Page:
LUBBOCK, Texas — By the time they emerged from the locker room, the Kansas State Wildcats were no longer talking about their frustrations. That emotion had left their psyche long ago.
No, after losing to Texas Tech in humiliating fashion 66-14 on Saturday night at Jones AT&T Stadium, they needed a much stronger word to describe their feelings.
Coach Bill Snyder and his players tossed around more than a few in the aftermath of their worst defeat of the season, but to put it simply they felt disgusted.
Seemingly everything they tried against the Red Raiders failed in magnificent fashion. They couldn't mount a pass rush, defend the pass, move the ball and even lost the time of possession battle.
No pregame goals were achieved, and Tech gained 739 yards.
After being pulled in the third quarter with a minor injury, because the score was too lopsided to come back from, junior running back Daniel Thomas had nothing to compare the setback to.
"I have never been beat like this," he said.
Neither has Snyder. None of his teams teams had ever allowed more than 64 points.
"They could have scored 500 points if the game would have gone on long enough," Snyder said, blaming himself for not properly preparing his team. "There wasn't anything we could do to stop them, and that's pretty disappointing."
The loss brought back memories of last season's stretch of defensive clunkers that saw K-State give up 50 or more points four times.
The only difference is this time, it had no offense to cut into Texas Tech's avalanche of points.
The Wildcats (3-3, 1-1 Big 12) produced 284 yards of offense. Their touchdowns were a 17-yard interception return by senior defensive end Jeffrey Fitzgerald 2 minutes, 6 seconds into the second half and an 8-yard touchdown run from Keithen Valentine midway through the fourth quarter.
They also punted seven times and went back to playing two quarterbacks.
Senior Grant Gregory, who looked so good in his debut start against Iowa State, threw for 37 yards and was sacked three times in the first half. Junior Carson Coffman played the final series of the first half and the entire second half. Coffman completed 11 of 16 passes and threw for 131 yards.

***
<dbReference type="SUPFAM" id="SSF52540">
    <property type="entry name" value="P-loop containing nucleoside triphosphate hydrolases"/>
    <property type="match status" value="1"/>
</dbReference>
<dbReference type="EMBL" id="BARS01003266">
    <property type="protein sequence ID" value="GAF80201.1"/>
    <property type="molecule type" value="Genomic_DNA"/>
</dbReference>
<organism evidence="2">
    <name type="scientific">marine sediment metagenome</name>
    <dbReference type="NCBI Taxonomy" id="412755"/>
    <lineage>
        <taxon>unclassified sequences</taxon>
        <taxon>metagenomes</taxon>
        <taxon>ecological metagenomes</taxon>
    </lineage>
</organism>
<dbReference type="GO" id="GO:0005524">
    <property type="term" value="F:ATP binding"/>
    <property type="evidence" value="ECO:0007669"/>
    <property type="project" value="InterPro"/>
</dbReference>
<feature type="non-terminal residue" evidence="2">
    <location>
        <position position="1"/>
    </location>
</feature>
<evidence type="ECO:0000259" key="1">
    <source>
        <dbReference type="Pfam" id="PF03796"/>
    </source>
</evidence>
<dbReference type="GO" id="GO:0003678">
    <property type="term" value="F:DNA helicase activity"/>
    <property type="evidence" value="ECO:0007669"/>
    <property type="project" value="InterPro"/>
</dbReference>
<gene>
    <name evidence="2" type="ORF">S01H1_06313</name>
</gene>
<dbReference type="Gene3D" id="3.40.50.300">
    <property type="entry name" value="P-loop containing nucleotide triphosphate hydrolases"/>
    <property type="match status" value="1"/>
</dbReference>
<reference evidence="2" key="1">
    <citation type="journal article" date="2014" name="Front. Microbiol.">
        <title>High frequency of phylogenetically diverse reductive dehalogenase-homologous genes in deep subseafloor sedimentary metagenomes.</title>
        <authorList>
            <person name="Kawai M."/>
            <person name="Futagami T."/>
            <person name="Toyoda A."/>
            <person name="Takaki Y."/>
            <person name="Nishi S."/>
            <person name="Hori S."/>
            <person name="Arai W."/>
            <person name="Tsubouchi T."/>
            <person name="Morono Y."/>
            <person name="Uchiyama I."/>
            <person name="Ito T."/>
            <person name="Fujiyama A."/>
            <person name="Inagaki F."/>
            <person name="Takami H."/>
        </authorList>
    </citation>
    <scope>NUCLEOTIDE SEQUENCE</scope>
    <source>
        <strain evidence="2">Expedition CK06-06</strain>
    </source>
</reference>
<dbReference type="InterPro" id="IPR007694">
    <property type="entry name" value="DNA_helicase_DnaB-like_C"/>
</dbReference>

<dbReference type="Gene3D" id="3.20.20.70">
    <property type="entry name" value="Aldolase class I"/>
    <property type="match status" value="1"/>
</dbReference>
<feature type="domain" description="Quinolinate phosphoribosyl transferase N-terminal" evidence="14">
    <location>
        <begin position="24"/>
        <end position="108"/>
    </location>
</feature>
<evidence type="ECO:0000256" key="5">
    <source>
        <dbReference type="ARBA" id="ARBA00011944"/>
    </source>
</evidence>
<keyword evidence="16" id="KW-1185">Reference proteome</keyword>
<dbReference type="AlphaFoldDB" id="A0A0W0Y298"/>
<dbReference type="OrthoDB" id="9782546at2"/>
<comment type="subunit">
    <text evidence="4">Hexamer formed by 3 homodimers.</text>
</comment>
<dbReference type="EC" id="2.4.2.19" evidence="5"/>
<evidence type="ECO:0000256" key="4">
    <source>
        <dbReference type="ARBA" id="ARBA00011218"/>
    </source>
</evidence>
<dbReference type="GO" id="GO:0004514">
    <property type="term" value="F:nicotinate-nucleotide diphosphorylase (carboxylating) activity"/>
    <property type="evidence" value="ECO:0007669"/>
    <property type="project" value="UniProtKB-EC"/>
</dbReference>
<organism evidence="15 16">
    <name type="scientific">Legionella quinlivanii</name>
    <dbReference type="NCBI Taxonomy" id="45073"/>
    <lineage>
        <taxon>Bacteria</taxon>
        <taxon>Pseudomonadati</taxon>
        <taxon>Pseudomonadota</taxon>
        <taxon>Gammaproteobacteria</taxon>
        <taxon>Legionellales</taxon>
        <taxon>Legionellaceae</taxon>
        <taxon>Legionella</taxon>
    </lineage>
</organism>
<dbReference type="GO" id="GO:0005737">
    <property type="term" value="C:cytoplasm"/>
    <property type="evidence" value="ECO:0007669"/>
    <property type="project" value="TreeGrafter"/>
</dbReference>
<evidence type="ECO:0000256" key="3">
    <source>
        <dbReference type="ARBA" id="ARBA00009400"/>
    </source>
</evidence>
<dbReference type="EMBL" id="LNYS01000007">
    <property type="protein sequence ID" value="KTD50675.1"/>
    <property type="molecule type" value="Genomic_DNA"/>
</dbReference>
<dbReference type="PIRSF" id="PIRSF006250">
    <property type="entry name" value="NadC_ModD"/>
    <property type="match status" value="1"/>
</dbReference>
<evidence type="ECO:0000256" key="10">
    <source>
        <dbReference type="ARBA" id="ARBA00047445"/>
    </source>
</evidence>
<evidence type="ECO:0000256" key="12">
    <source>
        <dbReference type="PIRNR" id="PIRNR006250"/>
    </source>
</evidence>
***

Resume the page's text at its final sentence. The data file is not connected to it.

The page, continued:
When asked if Gregory simply didn't have it against Texas Tech, Snyder replied: "Who did?"
Valentine rushed for 96 yards and a touchdown in mop-up duty, Fitzgerald added a sack to his interception and junior running back Daniel Thomas accounted for 99 total yards before being pulled, but said he was OK afterward. Other than that, K-State had few bright spots.
By comparison, Texas Tech first-time starter Steven Sheffield, a backup to injured starter Taylor Potts, threw for 490 yards and seven — yes, seven — touchdowns.
He completed passes to 10 receivers and in the first half alone threw for 370 yards, a school record. Other highlights included touchdown passes of 52 and 72 yards.
No matter what K-State did defensively, it couldn't slow him down. Even with sophomore Brandon Harold returning to the defensive line, the Wildcats couldn't pressure Sheffield.
The Wildcats tried everything from a three-man line to a heavy blitz to slow the Red Raiders down, but neither worked all that well. They were also hampered by the loss of safety Tysyn Hartman late in the first half. He came off the field with what Thomas said was a concussion, and did not return.
Not that having him out there would have helped all that much. The Wildcats' secondary was exposed by the Red Raiders.
"We gave them a lot of defensive looks and every defensive look we gave, they were able to come through and make a play," defensive back Joshua Moore said. "Overall, they were real good."
That made throwing the ball in their explosive system pretty easy, and the Red Raiders racked up the points. They led 14-0 after the first quarter, 38-0 at half and 59-7 in the fourth quarter before getting to the final score.
Detron Lewis was Texas Tech's top receiver, grabbing eight catches for 100 yards and two touchdowns. Tramain Swindall was next in line with 97 yards and a score.
Next up for the Wildcats is a home game with Texas A&M. After a loss like this, Snyder hopes his players will be motivated.
"They're in a position right now where, either somebody steps up or we take a deeper dive in the tank," he said. "We'll see how they respond. I'd like to think that we have some young people that truly are pained by this and certainly don't want it to happen again."